At least one relative should be diagnosed before the age of 50 years.
Familial adenomatous polyposis should be excluded in the colorectal cancer case(s), if any.
Tumors should be verified by pathological examination.
MSI testing for HNPCC should be strongly considered for all CRC patients aged less than 50 years. It can also be considered in patients with resected stage II disease planned for adjuvant chemotherapy with a fluoropyrimidine alone; retrospective pooled analyses from adjuvant trials have suggested favorable prognosis in patients with resected sporadic MSI-H tumors and, in fact, detriment with 5-FU based therapy in stage II patients.
Recently, gene expression testing, such as the Oncotype DX Colon Cancer Assay and the ColoPrint, have identified several signatures with prognostic implications in stages II and III colon cancer. It is unclear, however, whether adjuvant treatment in “high risk” tumors improves outcomes, so the clinical utility of such testing to identify which patients should be treated is unproven. Current National Comprehensive Cancer Network (NCCN) guidelines do not recommend routine use of these tests to guide treatment decisions.
Staging the patient
In addition to a complete physical exam with particular attention to ascites, hepatomegaly and lymphadenopathy, the following staging work up is commonly performed:
In the US, standard practice at most institutions is to obtain CT of the chest, abdomen and pelvis in all patients with stages II–IV CRC. The sensitivity of CT scans for detecting distant metastasis is 75-87%. (However, sensitivity for detecting peritoneal implants is low ranging from 11% for <0.5 cm size to 37% for lesions up to 5 cm.) Sensitivity for detecting nodal involvement is 45-73% and for detecting transmural invasion is approximately 50%. In rectal cancers, any perirectal adenopathy is presumed to be malignant.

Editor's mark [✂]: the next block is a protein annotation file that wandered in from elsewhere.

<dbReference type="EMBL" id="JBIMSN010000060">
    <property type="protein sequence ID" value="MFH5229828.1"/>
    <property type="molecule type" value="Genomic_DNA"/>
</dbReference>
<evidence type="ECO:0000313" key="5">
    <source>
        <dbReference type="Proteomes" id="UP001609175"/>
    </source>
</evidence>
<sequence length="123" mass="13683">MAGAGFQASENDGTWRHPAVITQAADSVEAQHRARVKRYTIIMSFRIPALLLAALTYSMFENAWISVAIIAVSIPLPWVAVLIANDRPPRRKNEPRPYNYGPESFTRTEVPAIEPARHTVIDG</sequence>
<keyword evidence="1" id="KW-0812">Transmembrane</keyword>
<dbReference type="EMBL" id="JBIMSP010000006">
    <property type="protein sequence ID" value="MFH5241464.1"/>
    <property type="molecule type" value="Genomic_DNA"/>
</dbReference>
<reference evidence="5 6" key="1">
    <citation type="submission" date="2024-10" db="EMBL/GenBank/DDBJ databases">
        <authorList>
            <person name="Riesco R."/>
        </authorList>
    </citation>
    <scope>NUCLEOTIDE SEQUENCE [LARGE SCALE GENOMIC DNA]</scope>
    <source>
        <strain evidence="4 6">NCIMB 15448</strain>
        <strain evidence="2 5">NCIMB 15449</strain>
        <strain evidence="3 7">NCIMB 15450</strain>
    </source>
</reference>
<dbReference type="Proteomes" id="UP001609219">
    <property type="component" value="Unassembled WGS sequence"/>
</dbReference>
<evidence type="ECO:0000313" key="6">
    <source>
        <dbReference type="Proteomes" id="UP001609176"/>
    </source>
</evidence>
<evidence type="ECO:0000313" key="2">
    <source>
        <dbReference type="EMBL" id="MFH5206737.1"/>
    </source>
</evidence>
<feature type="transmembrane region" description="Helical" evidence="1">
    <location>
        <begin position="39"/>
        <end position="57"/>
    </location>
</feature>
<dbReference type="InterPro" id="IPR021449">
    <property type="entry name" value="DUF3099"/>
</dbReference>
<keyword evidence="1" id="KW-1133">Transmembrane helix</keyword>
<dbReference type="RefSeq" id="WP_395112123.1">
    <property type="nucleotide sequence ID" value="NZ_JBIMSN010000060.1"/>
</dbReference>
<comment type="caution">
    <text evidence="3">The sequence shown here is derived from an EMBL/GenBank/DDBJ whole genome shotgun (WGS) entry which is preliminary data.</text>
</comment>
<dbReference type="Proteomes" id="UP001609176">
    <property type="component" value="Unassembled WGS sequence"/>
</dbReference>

Contrast-enhanced MRI of the liver identifies more hepatic lesions than are visualized by CT and can be useful in patients undergoing evaluation for liver resection. MRI is also useful in rectal cancer patients to identify involvement of perirectal modes with sensitivity ranging from 50–95%.
For rectal cancer, transrectal or endorectal ultrasound (EUS) can accurately predict T stage in 80–95% and nodal status in 70-75% of cases. This can further be improved by fine needle aspiration biopsy of suspicious nodes. Typically, EUS, MRI, or both are obtained preoperatively in patients with rectal cancer to provide information about T and N staging as well as the likelihood of obtaining a negative circumferential margin.
PET scans do not have a significant role in routine preoperative staging of CRC. However, PET or combined PET-CT scan may be considered for localizing site of occult disease in patients with rising CEA and non-diagnostic scans and in patients undergoing evaluation for resection of oligometastatic disease.
Finally, intra-operative staging is essential in all patients undergoing surgery to rule out low volume tumor, especially on peritoneal surfaces.